We don’t miss anything in life right now as much as the chaat wala outside our office. Our parents, who live in another city, workmates we’ve seen only on video calls and friends we’re dying to meet and chill with – we miss all of them dearly. But still, we miss our mid-evening break; looking for the perfect opportunity to rush out of the building and head to the nearest pani puri stall outside Lower Parel station to dig into the sweet-and-sour flavours of the perfect evening snack and the cornershop near our house that used to serve sukha bhel or papdi chaat.
Please don’t judge us, we know you secretly miss it, too. The cruelest thing about the Coronavirus pandemic, according to us, is that even if we find our way in the new normal, because of the health and sanitization-related risks around it, street food is going to be a distant dream for the foreseeable future.
As much as we dream of waking up to find ourselves outside that pani puri kiosk, waiting eagerly for our turn to experience the explosion of flavours and textures, yelling repeatedly to ensure that the chaatwala has got your preference right - “meetha kam, teekha zyada,” our heart knows, this is a reality, far-fetched. Until then, we’ve decided to make do with making it ourselves, so at least the cravings can be satiated, if not the heart.
And if we’re going to make pani puri ourselves (from scratch), we might as well turn things up a notch. So, here are a few trendy pani puri variants, plus recipes for puris, masala and pani, for you to try inside the comfort of your home and a sanitised kitchen.
Mastering pani puri water
Most would agree that the true fun of pani puri, gol gappe and phuchka, whatever you call it, lies in the pani. Made using a tamarind base, this water forms the soul of pani puri and everyone has their own preference – some like it sweet, others starkly spicy. Watch how chef Ranveer Brar makes three different versions of pani puri water.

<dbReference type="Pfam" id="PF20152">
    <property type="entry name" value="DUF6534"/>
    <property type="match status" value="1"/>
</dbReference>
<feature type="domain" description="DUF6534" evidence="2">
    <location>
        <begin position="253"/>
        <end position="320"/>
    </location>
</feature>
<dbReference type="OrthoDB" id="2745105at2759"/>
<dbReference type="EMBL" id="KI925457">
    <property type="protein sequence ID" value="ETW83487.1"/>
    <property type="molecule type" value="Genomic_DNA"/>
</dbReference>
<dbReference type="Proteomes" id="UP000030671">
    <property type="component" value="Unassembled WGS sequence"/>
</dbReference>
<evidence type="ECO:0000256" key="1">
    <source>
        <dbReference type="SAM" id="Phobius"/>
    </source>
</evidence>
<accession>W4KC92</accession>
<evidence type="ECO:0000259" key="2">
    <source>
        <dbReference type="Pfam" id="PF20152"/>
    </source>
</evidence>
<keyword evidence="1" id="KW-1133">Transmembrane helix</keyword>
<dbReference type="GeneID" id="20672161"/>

Health bhi, taste bhi
Though healthier than most other deep-fried snacks, like kachori and samosa, it is possible to give your pani puri a healthier twist. Chef Emmanuel Chauhan gives the mouthwatering treat a cool new spin, with the addition of pomegranate and jalapeno giving it a solid kick.
Pani puri masala
Despite several trials, does your homemade pani puri still fail to taste as good as it does at the street-side stall? We get it. The trick lies in perfecting the spice mix that goes into your pani puri stuffing, and which can be used to sprinkle on other fave treats, too. Here’s what you need to make that perfect pani puri masala.
Cool as a cucumber
We love chef Gurdip Kohli Punj’s trendy take on pani puri. The summery and soothing recipe calls for cucumber juice, alongside tamarind-and-date chutney, chaat masala, cumin powder and lemon. The stuffing, too, packs a punch, with a boiled chickpea base, flavoured with a clever spice mix. Check the full recipe out here.
While we know that like most sublime chaats, the real flavour of pani puri is best enjoyed on the streets. Here’s wishing that we meet our chaatwalas soon